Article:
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2476 Evaluation of STOP Protocol Implementation for Abnormal TCD in Children with Sickle Cell Anemia at Risk for Stroke: Displace Consortium

Program: Oral and Poster Abstracts
Session: 901. Health Services Research—Non-Malignant Conditions: Poster II
Hematology Disease Topics & Pathways:
sickle cell disease, Diseases, Hemoglobinopathies, Clinically relevant
Sunday, December 6, 2020, 7:00 AM-3:30 PM

Shannon Phillips, PhD, RN1*, Alyssa M Schlenz, PhD2*, Mary Dooley, MS3*, Martina Mueller, PhD1*, Logan P Sirline, MPH3*, Cathy L Melvin, PhD, MPH4*, Robert J Adams, MD, MS5* and Julie Kanter, MD6

1College of Nursing, Medical University of South Carolina, Charleston, SC
2University of Colorado School of Medicine/Children's Hospital Colorado, Aurora, CO
3Medical University of South Carolina, Charleston, SC
4Public Health Sciences, Medical University of South Carolina, Charleston, SC
5Neurology and Neurosurgery, Medical University of South Carolina, Charleston, SC
6Hematology/Oncology, Comprehensive Sickle Cell Center, University of Alabama at Birmingham, Birmingham, AL

Introduction: Without intervention, children with sickle cell anemia (SCA) have an 11% chance of overt ischemic stroke. The Stroke Prevention Trial in Sickle Cell Anemia (STOP) proved that children with SCA at increased risk of stroke can be identified using transcranial Doppler ultrasound (TCD) and, for those at risk, chronic red cell transfusion (CRCT) therapy is effective at preventing stroke. The 2014 National Heart, Lung, and Blood Institute (NHLBI) guidelines include annual TCD screening for children with SCA ages 2 – 16, and CRCT for primary and secondary ischemic stroke prevention. The NHLBI-funded Dissemination and Implementation of Stroke Prevention Looking at the Care Environment (DISPLACE) project was designed to 1.) evaluate current stroke screening and prevention practices in a 28-site consortium through intensive medical record review and an electronic data capture system, 2.) determine barriers and facilitators to stroke prevention practices through qualitative methods, and 3.) design and deliver interventions to increase rates of ‘sickle stroke screening’ using implementation strategies. The purpose of this abstract is to describe initial (pre-study) consortium actions following abnormal TCD results including whether all children had a repeat TCD within the next 4 weeks, whether they initiated CRCT, characteristics of which children received CRCT, and what alternate treatments were used.

Methods: DISPLACE data collection years were 2012 – 2016. 5247 children with SCA who met criteria for annual TCD screening were entered into the electronic data capture system with clinical and demographic information. 163 children with abnormal TCD results were identified from the cohort database. Additional data were collected and subsequently adjudicated including timing of follow-up testing (repeat TCD or MRI) after abnormal TCD, implementation of CRCT following abnormal TCD, alternate treatment following abnormal TCD, and whether the STOP protocol was implemented. Data were analyzed using descriptive statistics.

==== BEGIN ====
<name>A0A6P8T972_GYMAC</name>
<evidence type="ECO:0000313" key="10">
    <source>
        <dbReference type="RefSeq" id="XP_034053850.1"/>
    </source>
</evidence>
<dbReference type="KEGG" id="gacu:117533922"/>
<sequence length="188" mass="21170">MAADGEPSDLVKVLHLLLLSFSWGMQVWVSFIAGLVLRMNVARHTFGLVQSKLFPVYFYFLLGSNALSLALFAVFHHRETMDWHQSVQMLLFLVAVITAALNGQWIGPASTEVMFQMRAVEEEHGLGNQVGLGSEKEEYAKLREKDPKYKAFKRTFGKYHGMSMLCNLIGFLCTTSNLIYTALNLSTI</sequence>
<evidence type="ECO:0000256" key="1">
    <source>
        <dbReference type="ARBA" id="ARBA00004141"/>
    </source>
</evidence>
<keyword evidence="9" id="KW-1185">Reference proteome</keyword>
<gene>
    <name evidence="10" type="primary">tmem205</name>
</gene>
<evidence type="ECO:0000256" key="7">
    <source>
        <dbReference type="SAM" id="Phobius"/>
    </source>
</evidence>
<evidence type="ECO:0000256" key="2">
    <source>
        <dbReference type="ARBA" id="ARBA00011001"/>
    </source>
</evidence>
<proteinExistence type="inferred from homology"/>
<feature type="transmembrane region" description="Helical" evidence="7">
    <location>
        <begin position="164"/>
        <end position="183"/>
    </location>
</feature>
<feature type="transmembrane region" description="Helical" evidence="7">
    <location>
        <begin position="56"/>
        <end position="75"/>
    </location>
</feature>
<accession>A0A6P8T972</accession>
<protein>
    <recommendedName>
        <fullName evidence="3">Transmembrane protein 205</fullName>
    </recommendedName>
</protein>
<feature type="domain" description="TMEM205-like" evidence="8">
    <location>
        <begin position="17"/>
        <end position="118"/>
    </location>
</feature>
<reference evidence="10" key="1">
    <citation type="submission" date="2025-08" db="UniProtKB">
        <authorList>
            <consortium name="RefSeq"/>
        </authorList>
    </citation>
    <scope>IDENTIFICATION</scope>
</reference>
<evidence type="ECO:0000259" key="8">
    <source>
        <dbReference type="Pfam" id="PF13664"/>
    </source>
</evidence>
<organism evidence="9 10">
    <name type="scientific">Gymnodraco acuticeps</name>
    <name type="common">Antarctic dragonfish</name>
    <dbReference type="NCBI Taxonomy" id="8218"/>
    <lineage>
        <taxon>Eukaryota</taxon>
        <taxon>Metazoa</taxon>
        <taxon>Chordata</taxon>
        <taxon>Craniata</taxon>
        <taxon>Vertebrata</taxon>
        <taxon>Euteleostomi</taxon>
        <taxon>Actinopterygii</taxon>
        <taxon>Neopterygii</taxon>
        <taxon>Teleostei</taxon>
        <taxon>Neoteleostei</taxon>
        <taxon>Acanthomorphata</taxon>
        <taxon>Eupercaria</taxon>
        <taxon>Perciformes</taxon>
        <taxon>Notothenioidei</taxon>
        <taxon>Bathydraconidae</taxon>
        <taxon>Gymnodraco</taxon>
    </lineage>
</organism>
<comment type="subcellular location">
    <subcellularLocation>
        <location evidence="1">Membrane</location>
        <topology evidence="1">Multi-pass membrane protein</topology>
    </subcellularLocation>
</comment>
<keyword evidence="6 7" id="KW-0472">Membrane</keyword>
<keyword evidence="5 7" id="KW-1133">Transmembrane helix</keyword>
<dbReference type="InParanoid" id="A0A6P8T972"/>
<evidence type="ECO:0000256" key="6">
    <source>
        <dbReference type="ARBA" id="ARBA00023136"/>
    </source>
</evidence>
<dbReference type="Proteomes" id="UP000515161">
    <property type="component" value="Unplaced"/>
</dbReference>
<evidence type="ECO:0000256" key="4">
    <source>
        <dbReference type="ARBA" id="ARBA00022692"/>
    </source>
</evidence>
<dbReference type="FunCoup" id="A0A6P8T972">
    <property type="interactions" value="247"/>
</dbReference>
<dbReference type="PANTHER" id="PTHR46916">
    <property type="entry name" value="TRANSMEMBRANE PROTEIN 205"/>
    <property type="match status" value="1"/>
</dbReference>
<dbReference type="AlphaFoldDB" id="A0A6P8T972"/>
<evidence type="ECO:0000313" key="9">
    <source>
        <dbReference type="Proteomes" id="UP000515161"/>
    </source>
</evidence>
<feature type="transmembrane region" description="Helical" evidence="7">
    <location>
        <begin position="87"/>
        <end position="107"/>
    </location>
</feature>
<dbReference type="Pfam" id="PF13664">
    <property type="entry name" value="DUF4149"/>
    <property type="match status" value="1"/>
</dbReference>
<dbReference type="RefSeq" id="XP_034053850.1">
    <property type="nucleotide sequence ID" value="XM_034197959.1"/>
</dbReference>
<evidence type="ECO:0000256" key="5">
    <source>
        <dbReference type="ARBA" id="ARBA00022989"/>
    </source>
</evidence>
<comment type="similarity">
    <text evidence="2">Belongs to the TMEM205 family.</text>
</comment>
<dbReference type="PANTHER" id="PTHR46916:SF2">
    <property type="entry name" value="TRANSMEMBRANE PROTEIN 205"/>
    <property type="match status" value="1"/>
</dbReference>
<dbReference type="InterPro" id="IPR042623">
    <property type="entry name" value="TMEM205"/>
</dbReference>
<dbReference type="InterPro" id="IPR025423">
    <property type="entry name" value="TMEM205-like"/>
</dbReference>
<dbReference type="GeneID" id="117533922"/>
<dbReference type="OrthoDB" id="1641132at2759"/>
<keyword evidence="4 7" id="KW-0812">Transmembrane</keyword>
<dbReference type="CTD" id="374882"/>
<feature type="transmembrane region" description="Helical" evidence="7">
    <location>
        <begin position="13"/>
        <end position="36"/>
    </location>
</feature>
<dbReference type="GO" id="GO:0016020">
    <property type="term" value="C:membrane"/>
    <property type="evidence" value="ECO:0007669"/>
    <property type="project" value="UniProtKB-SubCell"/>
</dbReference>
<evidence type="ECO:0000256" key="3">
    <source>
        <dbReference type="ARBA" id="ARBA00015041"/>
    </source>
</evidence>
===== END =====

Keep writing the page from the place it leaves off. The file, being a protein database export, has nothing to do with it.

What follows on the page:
Results: In response to abnormal TCD, 75% of children had a repeat TCD ordered (Table 1). Of these, most repeat TCDs were completed within 3 months, with <10% delayed (longer than 12 weeks). CRCT was initiated in 69% of children with abnormal TCD (Table 2); of these, 17% had delayed initiation of CRCT. After abnormal TCD, 10% of families declined CRCT though suggested by providers. When some of these children later suffered an ischemic stroke, (20%) started CRCT at that time. The TWiTCH protocol (CRCT transitioning to HU in children without severe vasculopathy) was followed in about 1/4 of children on CRCT. Additional treatments following abnormal TCD included initiation of HU (64%) and bone marrow transplant (4%) (Table 3). Characteristics of children on CRCT are described in Table 4. Notably, of the 19 children whose CRCT was delayed, 15 (79%) had a stroke. There were 48 instances in which the STOP protocol was not implemented following abnormal TCD. Half of these were the result of decisions at the parent level (e.g., the parent refused CRCT, parent requested HU instead of CRCT). Five were provider decisions (e.g., provider suggested HU), and 15 were systems-level issues (e.g., repeat TCD was delayed). One was a combination of parent decision and system-level issue, and in 4 cases, the reason was unknown.

Conclusions: In this nationally representative sample of children with SCA at risk for stroke, nearly ¾ of children had a repeat TCDs, suggesting confirmation of abnormal results was common prior to beginning CRCT. Notably, there were a large number of ischemic strokes in children when CRCT was delayed futher confirming the utility of the screening and stroke prevention protocol. An additional key concern identified in this study were the barriers to STOP protocol implementation. Common reasons for lack of implementation included the parent’s decision for HU instead of CRCT, delays in CRCT initiation, and delays in obtaining repeat TCDs. Difficulties implementing the STOP protocol suggest the need for interventions for more rapid initiation of CRCT and stroke prevention.

Disclosures: Kanter: Novartis: Consultancy; AGIOS: Membership on an entity's Board of Directors or advisory committees; SCDAA Medical and Research Advisory Board: Membership on an entity's Board of Directors or advisory committees; BEAM: Membership on an entity's Board of Directors or advisory committees; NHLBI Sickle Cell Advisory Board: Membership on an entity's Board of Directors or advisory committees; Wells Fargo: Honoraria; Cowen: Honoraria; Jeffries: Honoraria; GLG: Honoraria; Guidepoint Global: Honoraria; Sanofi: Consultancy; Medscape: Honoraria; bluebird bio, inc: Consultancy, Honoraria.

*signifies non-member of ASH